The High Court held that, under proprietary estoppel, a son (G) was entitled, on his mother's (Mrs T's) death, to the entire family farm and her farm partnership share.
From leaving school in 1979, G worked on his parents' farms, seven days a week, up to 18 hours a day, with few holidays, for a maximum of £70 a week plus board and lodging. From 1992, G and his parents each held a one-third share under a farm partnership agreement. Following the father's death, his share was attributed to Mrs T. From 2014, family relations deteriorated. G stopped working on the farm due to illness and being effectively excluded by Mrs T and his sister. Mrs T wanted to distribute her partnership share elsewhere.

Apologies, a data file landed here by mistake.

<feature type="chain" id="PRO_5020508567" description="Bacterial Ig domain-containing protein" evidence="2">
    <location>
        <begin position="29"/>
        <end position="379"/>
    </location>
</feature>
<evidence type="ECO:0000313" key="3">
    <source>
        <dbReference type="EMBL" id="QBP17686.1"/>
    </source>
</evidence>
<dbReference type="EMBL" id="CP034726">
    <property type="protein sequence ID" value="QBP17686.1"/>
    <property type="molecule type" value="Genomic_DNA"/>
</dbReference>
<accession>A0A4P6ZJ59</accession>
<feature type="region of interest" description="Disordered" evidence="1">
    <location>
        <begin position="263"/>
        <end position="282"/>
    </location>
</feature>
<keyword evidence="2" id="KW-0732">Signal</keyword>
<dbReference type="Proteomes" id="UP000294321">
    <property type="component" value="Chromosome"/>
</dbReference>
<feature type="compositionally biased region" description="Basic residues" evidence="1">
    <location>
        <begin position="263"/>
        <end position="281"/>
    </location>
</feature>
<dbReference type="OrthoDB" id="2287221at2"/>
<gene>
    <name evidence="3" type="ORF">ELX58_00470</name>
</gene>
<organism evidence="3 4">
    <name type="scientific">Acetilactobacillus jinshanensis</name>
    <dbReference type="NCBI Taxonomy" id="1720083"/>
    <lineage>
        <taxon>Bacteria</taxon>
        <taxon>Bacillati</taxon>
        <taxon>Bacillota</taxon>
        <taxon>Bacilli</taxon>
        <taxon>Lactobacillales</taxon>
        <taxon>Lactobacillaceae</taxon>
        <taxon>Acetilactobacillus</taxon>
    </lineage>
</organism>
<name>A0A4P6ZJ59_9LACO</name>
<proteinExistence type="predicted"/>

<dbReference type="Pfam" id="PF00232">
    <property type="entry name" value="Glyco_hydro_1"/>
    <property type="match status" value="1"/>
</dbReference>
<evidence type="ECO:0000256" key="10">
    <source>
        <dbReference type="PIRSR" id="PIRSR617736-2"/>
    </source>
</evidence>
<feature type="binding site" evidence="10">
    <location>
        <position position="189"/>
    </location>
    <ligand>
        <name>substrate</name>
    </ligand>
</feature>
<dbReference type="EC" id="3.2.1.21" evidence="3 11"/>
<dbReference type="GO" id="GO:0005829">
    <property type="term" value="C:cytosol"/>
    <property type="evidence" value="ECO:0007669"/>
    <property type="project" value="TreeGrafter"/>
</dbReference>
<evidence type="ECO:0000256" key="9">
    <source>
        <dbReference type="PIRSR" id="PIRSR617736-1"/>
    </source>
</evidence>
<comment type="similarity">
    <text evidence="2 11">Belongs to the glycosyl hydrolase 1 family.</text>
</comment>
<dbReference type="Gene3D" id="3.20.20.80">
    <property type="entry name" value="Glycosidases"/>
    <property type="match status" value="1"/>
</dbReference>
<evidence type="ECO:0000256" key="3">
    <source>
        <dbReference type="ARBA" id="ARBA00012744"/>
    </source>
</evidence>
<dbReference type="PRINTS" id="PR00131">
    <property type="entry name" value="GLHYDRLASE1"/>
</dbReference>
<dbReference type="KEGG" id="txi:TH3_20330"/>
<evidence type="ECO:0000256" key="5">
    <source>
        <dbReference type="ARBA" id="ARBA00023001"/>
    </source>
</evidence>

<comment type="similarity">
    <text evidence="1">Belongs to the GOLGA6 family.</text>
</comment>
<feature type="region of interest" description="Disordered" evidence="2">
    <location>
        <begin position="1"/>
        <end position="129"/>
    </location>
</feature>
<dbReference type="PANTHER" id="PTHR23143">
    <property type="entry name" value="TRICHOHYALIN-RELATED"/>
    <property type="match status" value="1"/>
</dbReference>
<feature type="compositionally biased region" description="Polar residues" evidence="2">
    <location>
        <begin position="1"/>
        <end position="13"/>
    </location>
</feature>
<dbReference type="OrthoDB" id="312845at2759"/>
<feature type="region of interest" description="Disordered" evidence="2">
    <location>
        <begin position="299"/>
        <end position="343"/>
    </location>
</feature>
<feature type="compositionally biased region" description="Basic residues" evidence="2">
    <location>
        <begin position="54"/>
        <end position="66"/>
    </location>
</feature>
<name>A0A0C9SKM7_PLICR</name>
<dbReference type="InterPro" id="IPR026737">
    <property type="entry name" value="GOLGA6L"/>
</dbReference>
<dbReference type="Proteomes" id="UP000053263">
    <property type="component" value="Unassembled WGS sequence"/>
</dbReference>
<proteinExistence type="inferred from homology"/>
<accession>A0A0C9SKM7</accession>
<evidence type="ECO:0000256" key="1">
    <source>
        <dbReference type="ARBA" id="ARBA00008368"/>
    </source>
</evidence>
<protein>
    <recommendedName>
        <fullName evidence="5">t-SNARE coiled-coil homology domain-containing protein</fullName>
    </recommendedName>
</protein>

The High Court held that:
The court suggested that Mrs T should have a life interest in her partnership share and a right to reside for life in her bungalow (which formed an integral part of the farm).
This case highlights the importance of succession planning. The parents faced the common quandary of wanting to treat their children equally, yet passing the farm, unbroken, to one child.
It also underlines the importance of professionals taking careful file notes of family meetings. G's case was supported strongly by the contemporaneous documentary evidence.